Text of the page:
As the U.S. market for CBD continues to skyrocket and companies competing in the cannabis space become more developed, they are being held back by the slow federal regulatory response at the Food and Drug Administration.
On Monday, July 22, the U.S. Food and Drug Administration sent a letter to Curaleaf Holdings CEO Joseph Lusardi warning that the company’s products were misbranded as having specific health benefits. The letter accused Curaleaf of “illegally selling unapproved products containing cannabidiol (CBD) online with unsubstantiated claims that the products treat cancer, Alzheimer’s disease, opioid withdrawal, pain and pet anxiety, among other conditions or diseases.” Curaleaf is the first multistate CBD company to receive such a notice from the FDA.
The CBD industry has not slowed despite the regulatory headaches that come with selling the products. A report from the Brightfield Group predicts $23.7 billion is U.S. CBD sales by 2023. CBD is being widely recognized for its versatile health benefits, and many companies have capitalized on this flourishing market. But the FDA’s requirements have not kept up with CBD’s popularity, and its lack of clarification on CBD products has created uncertainty and confusion.
As of right now, the only cannabis-based medication officially recognized by the FDA is the CBD oral solution Epidiolex, which is used to treat two rare forms of childhood-onset epilepsy. Outside of this narrow designation, companies cannot make claims that their cannabis products have medical benefits, particularly if they are being advertised as supplements or additives to food or beverages.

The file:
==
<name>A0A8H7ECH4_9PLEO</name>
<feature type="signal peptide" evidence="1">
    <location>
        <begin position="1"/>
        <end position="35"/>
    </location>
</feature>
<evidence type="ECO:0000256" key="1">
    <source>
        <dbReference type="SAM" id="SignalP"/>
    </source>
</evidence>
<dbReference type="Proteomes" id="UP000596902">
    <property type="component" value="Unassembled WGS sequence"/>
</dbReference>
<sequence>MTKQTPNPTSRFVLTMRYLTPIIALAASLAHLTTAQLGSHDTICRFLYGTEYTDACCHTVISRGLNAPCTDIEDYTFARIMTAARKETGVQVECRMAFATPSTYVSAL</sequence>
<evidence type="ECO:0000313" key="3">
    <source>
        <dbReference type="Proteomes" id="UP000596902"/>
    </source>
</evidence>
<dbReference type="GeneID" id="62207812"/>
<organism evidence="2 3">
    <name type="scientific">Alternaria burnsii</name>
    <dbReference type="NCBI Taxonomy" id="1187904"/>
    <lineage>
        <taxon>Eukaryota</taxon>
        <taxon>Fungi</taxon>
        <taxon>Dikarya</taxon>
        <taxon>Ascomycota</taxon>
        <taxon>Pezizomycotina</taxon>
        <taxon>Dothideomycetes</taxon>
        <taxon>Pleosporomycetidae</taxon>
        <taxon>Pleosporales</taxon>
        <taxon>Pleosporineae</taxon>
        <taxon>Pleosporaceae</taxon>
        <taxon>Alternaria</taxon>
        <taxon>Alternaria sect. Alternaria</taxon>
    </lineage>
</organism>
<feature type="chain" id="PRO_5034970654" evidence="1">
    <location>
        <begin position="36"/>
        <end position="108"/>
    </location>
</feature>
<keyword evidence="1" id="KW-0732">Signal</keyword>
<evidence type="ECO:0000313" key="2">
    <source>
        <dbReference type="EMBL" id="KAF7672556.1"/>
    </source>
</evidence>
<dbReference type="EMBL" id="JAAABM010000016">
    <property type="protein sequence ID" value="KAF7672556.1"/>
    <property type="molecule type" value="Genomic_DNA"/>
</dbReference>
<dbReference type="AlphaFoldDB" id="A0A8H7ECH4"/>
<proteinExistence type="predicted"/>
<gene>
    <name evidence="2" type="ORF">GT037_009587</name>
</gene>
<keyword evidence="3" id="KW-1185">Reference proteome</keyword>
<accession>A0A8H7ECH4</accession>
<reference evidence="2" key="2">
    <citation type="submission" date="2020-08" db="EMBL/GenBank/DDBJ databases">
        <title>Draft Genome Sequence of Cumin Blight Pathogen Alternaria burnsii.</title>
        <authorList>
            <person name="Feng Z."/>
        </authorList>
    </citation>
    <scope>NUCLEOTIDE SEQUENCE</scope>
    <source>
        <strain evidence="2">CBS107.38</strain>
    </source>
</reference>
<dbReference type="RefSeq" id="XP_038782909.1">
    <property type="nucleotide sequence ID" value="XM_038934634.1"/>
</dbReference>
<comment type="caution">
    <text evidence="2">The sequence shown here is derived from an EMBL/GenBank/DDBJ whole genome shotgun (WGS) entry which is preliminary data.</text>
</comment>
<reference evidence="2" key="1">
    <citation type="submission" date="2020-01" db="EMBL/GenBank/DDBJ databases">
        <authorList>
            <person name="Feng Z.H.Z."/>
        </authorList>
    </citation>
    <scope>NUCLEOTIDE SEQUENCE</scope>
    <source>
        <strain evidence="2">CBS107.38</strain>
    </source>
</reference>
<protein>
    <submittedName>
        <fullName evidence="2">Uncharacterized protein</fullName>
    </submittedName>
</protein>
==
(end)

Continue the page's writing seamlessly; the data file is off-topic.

While cannabis operators navigate the shifting legal requirements surrounding their businesses, companies have had little choice but to move forward with sales and advertising without clear instruction from the FDA. The agency’s letter to Curaleaf sends a clear message to the industry that the FDA’s labeling requirements will still be strictly enforced, at least for the time being.
The FDA is currently in the process of reviewing CBD and plans to release a report on the progress around the fall of 2019. While the agency has taken a large step in formally recognizing CBD products as medically beneficial through the approval of Epidiolex, it may take time to complete the studies necessary to allow companies to advertise them as such. Until that time, CBD products will continue to sell at a rapid rate, but the industry will be hindered by the snail’s pace at which the FDA is reviewing its policies surrounding the sale and marketing of cannabis-related products.
After receiving the letter, Curaleaf scrubbed its website and social media of the health claims it made about its CBD products, saying that they completed “an extensive review of its website and social media platforms to remove all statements that FDA identified as non-compliant.”
I receive dozens of calls every day from potential clients wanting to get into the massively lucrative CBD industry. The overwhelming number of questions relate to how the market can be flooded with CBD products when the FDA does not currently allow the same. Most clients are disappointed with my advice of having to wait for the FDA to issue regulations in regard to CBD products, but now that the FDA has made a public example out of Curaleaf, I expect more to do just that.
Charles Feldmann is a Founding Partner and Head of International Cannabis at the law firm Feldmann Nagel Cantafio & Song, PLLC and Gateway Proven Strategies (GPS.Global). You can read his full bio at: MJBusinessAttorneys.com.